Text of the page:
Synopses & Reviews
In this city, you have to pay attention. In this city, things are happening all the time, all over the place, and you don't have to be a detective to smell evil in the wind.
Take this week's tabloids: the face of a dead girl is splashed across the front page. She was found sprawled near a park bench not seven blocks from the police station. Detectives Carella and Brown soon discover the girl has a most unusual past. Meanwhile, the late-night news tracks the exploits of The Cookie Boy, a professional thief who leaves his calling card -- a box of chocolate chip cookies -- at the scene of each score. And while the detectives of the 87th Precinct are investigating these cases, one of them is being stalked by the man who killed his father.
Welcome to the Big Bad City.
Boston Herald Classic McBain -- taut with trenchant dialogue....In The Big Bad City, McBain proves he can pack punches in both the physical and emotional arenas.
Syracuse Herald-American (NY) If you're looking for a sure thing, pick this one up.
Robert B. Parker It's hard to think of anyone better at what he does. In fact, it's impossible.
Omaha WorkHerald (NE) [A] juicy mystery...McBain...lives up to his daunting reputation....The 87th Precinct is always an exciting place to visit.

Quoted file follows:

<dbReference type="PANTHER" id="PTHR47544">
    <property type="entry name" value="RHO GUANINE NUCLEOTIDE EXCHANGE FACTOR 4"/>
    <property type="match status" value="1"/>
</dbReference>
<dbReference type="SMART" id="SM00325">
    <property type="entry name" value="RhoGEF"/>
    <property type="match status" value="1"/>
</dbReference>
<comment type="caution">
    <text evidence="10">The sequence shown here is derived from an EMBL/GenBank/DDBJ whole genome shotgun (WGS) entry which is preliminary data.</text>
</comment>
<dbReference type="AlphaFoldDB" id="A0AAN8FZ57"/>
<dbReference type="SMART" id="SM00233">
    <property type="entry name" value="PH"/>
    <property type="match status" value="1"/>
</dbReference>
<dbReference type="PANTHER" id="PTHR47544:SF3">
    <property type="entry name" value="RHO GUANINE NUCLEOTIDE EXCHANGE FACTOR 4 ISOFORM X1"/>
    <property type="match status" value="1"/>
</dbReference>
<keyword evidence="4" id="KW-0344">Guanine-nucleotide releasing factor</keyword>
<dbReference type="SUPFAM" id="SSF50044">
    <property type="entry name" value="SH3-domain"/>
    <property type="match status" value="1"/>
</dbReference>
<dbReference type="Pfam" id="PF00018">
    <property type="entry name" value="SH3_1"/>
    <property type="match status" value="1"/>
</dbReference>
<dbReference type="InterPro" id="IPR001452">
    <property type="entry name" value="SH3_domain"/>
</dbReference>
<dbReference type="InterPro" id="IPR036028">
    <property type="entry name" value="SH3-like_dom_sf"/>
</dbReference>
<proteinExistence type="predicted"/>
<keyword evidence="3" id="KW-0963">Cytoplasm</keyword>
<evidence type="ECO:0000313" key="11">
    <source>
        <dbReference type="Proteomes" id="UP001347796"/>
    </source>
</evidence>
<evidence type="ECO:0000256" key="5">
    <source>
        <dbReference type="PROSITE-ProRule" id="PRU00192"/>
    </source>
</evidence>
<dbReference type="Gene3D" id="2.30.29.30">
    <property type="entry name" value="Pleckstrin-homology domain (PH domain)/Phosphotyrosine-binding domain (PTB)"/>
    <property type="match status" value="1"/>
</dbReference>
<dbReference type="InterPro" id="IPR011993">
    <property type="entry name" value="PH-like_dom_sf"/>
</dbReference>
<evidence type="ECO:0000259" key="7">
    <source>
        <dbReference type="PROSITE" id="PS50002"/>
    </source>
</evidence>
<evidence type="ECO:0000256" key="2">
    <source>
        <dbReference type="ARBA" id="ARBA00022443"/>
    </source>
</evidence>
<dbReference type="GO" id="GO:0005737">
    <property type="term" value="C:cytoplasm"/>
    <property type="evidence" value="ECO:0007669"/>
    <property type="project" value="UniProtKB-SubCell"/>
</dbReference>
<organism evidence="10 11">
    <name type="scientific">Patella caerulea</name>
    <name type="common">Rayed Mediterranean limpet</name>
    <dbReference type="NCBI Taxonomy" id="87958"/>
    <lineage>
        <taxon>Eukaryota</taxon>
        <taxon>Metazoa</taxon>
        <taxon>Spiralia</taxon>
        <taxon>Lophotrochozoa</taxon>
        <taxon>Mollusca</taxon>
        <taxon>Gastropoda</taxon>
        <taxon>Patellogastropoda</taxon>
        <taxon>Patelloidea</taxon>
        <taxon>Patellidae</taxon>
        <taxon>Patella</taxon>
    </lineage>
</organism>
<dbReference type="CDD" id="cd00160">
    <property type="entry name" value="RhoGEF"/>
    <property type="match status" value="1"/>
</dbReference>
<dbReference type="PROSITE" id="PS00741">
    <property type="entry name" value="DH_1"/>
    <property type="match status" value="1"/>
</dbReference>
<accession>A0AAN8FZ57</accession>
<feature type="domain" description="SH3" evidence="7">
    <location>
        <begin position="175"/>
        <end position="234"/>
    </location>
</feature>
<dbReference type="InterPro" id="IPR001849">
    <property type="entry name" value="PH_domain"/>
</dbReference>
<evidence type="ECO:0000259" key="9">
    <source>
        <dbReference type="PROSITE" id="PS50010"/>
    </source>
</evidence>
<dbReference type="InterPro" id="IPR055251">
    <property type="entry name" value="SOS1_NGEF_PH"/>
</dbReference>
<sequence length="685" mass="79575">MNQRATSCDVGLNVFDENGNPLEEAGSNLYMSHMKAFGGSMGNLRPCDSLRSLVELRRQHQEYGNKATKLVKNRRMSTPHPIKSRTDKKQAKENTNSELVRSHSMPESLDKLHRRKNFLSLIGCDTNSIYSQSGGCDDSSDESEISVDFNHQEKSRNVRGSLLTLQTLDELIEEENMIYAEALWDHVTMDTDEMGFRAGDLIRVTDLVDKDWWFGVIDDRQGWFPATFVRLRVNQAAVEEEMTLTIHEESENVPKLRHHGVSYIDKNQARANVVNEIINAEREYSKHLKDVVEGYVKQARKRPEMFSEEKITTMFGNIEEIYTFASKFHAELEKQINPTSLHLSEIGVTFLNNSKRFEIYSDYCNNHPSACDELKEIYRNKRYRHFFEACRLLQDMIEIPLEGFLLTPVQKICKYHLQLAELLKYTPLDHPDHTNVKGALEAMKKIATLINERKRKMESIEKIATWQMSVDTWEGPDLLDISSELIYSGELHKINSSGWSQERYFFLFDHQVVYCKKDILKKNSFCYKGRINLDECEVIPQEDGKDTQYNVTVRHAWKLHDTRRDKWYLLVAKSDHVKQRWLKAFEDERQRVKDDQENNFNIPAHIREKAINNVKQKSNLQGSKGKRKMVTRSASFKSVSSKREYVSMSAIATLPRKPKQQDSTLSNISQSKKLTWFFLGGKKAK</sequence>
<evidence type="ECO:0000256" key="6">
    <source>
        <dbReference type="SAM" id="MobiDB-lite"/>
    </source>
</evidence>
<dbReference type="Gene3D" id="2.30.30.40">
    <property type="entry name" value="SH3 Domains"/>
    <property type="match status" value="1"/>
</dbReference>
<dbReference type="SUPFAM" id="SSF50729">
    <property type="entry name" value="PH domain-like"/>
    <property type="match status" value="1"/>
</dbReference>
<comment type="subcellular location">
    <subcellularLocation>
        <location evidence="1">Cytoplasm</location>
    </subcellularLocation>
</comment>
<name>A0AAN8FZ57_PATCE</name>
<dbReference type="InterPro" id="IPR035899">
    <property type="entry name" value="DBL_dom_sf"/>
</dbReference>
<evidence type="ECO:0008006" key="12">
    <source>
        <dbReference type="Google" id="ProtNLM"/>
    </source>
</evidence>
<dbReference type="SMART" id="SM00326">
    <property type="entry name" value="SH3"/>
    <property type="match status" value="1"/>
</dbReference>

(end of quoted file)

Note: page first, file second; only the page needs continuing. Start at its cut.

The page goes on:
New York Newsday Full of noir touches and snappy dialogue.
Winston-Salem Journal (NC) You wouldn't want to live there, but you will enjoy visiting The Big Bad City.
Publishers Weekly McBain is so good he ought to be arrested.
People Ed McBain is, by far, the best at what he does. Case closed.
Seattle Times-Post Intelligencer As good as it gets...compulsively readable.
The Philadelphia Inquirer Vintage stuff. The dialogue is sharp, the plotting accomplished, and the prose bears the McBain stamp uncluttered, unpretentious, ironic.
About the Author
is the only American to receive the Diamond Dagger, the British Crime Writers Association's highest award. He also holds the Mystery Writers of America's coveted Grand Master Award. His books have sold over one hundred million copies, ranging from his most recent 87th Precinct novel, Nocturne,
to the bestselling novels The Blackboard Jungle
and Privileged Conversation,
written under his own name, Evan Hunter. He is also the author of the screenplay for Alfred Hitchcock's The Birds.
He lives in Connecticut with his wife, Dragica.